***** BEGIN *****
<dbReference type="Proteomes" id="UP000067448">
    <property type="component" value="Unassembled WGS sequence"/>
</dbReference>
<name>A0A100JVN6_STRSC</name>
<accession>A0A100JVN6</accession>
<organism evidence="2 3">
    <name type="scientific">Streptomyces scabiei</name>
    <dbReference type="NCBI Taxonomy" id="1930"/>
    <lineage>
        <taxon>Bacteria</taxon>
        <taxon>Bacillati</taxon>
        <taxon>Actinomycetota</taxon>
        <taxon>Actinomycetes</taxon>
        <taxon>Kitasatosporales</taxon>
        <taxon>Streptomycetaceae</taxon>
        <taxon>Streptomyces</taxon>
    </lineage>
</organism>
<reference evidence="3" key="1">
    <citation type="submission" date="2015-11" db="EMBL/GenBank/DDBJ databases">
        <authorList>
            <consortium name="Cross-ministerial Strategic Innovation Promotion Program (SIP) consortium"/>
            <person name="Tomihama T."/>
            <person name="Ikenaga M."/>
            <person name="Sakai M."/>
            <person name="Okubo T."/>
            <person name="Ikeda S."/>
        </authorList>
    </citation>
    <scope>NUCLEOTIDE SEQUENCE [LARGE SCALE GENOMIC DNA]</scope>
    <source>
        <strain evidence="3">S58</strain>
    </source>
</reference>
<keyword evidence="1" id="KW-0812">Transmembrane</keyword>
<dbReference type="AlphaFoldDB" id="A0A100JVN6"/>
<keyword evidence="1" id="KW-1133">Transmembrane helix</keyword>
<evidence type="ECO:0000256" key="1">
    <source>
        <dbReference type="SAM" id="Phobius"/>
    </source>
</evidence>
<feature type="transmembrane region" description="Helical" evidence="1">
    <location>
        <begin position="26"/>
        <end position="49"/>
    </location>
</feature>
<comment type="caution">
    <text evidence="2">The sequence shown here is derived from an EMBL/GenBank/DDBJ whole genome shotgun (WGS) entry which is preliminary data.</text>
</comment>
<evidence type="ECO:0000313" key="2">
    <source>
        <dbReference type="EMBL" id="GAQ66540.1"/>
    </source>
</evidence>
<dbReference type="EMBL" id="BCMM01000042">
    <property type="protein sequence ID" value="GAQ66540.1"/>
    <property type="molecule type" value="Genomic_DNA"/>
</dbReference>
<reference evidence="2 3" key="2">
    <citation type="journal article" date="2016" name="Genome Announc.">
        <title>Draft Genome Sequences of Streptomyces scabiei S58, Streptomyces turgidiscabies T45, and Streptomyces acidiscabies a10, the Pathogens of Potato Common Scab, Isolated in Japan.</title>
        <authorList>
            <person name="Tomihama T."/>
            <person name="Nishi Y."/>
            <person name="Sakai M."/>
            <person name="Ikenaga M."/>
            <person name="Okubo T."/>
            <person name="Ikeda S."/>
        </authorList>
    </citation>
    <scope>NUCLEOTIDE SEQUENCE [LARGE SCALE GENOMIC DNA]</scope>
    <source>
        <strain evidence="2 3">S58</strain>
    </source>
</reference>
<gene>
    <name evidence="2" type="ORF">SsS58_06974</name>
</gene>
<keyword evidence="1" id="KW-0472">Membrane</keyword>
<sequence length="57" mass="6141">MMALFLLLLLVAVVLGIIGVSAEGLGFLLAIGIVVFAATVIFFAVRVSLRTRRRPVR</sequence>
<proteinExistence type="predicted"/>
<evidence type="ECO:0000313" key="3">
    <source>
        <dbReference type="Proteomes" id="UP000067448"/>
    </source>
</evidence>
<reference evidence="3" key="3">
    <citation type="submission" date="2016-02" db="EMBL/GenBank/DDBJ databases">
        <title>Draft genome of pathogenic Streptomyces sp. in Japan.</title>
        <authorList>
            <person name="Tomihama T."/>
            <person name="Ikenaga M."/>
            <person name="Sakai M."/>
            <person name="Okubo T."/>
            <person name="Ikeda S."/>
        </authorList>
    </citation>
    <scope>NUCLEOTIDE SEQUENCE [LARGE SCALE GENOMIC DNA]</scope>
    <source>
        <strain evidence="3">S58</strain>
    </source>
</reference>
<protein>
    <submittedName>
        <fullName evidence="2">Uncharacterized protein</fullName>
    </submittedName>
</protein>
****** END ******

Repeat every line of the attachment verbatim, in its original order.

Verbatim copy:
<dbReference type="Proteomes" id="UP000067448">
    <property type="component" value="Unassembled WGS sequence"/>
</dbReference>
<name>A0A100JVN6_STRSC</name>
<accession>A0A100JVN6</accession>
<organism evidence="2 3">
    <name type="scientific">Streptomyces scabiei</name>
    <dbReference type="NCBI Taxonomy" id="1930"/>
    <lineage>
        <taxon>Bacteria</taxon>
        <taxon>Bacillati</taxon>
        <taxon>Actinomycetota</taxon>
        <taxon>Actinomycetes</taxon>
        <taxon>Kitasatosporales</taxon>
        <taxon>Streptomycetaceae</taxon>
        <taxon>Streptomyces</taxon>
    </lineage>
</organism>
<reference evidence="3" key="1">
    <citation type="submission" date="2015-11" db="EMBL/GenBank/DDBJ databases">
        <authorList>
            <consortium name="Cross-ministerial Strategic Innovation Promotion Program (SIP) consortium"/>
            <person name="Tomihama T."/>
            <person name="Ikenaga M."/>
            <person name="Sakai M."/>
            <person name="Okubo T."/>
            <person name="Ikeda S."/>
        </authorList>
    </citation>
    <scope>NUCLEOTIDE SEQUENCE [LARGE SCALE GENOMIC DNA]</scope>
    <source>
        <strain evidence="3">S58</strain>
    </source>
</reference>
<keyword evidence="1" id="KW-0812">Transmembrane</keyword>
<dbReference type="AlphaFoldDB" id="A0A100JVN6"/>
<keyword evidence="1" id="KW-1133">Transmembrane helix</keyword>
<evidence type="ECO:0000256" key="1">
    <source>
        <dbReference type="SAM" id="Phobius"/>
    </source>
</evidence>
<feature type="transmembrane region" description="Helical" evidence="1">
    <location>
        <begin position="26"/>
        <end position="49"/>
    </location>
</feature>
<comment type="caution">
    <text evidence="2">The sequence shown here is derived from an EMBL/GenBank/DDBJ whole genome shotgun (WGS) entry which is preliminary data.</text>
</comment>
<evidence type="ECO:0000313" key="2">
    <source>
        <dbReference type="EMBL" id="GAQ66540.1"/>
    </source>
</evidence>
<dbReference type="EMBL" id="BCMM01000042">
    <property type="protein sequence ID" value="GAQ66540.1"/>
    <property type="molecule type" value="Genomic_DNA"/>
</dbReference>
<reference evidence="2 3" key="2">
    <citation type="journal article" date="2016" name="Genome Announc.">
        <title>Draft Genome Sequences of Streptomyces scabiei S58, Streptomyces turgidiscabies T45, and Streptomyces acidiscabies a10, the Pathogens of Potato Common Scab, Isolated in Japan.</title>
        <authorList>
            <person name="Tomihama T."/>
            <person name="Nishi Y."/>
            <person name="Sakai M."/>
            <person name="Ikenaga M."/>
            <person name="Okubo T."/>
            <person name="Ikeda S."/>
        </authorList>
    </citation>
    <scope>NUCLEOTIDE SEQUENCE [LARGE SCALE GENOMIC DNA]</scope>
    <source>
        <strain evidence="2 3">S58</strain>
    </source>
</reference>
<gene>
    <name evidence="2" type="ORF">SsS58_06974</name>
</gene>
<keyword evidence="1" id="KW-0472">Membrane</keyword>
<sequence length="57" mass="6141">MMALFLLLLLVAVVLGIIGVSAEGLGFLLAIGIVVFAATVIFFAVRVSLRTRRRPVR</sequence>
<proteinExistence type="predicted"/>
<evidence type="ECO:0000313" key="3">
    <source>
        <dbReference type="Proteomes" id="UP000067448"/>
    </source>
</evidence>
<reference evidence="3" key="3">
    <citation type="submission" date="2016-02" db="EMBL/GenBank/DDBJ databases">
        <title>Draft genome of pathogenic Streptomyces sp. in Japan.</title>
        <authorList>
            <person name="Tomihama T."/>
            <person name="Ikenaga M."/>
            <person name="Sakai M."/>
            <person name="Okubo T."/>
            <person name="Ikeda S."/>
        </authorList>
    </citation>
    <scope>NUCLEOTIDE SEQUENCE [LARGE SCALE GENOMIC DNA]</scope>
    <source>
        <strain evidence="3">S58</strain>
    </source>
</reference>
<protein>
    <submittedName>
        <fullName evidence="2">Uncharacterized protein</fullName>
    </submittedName>
</protein>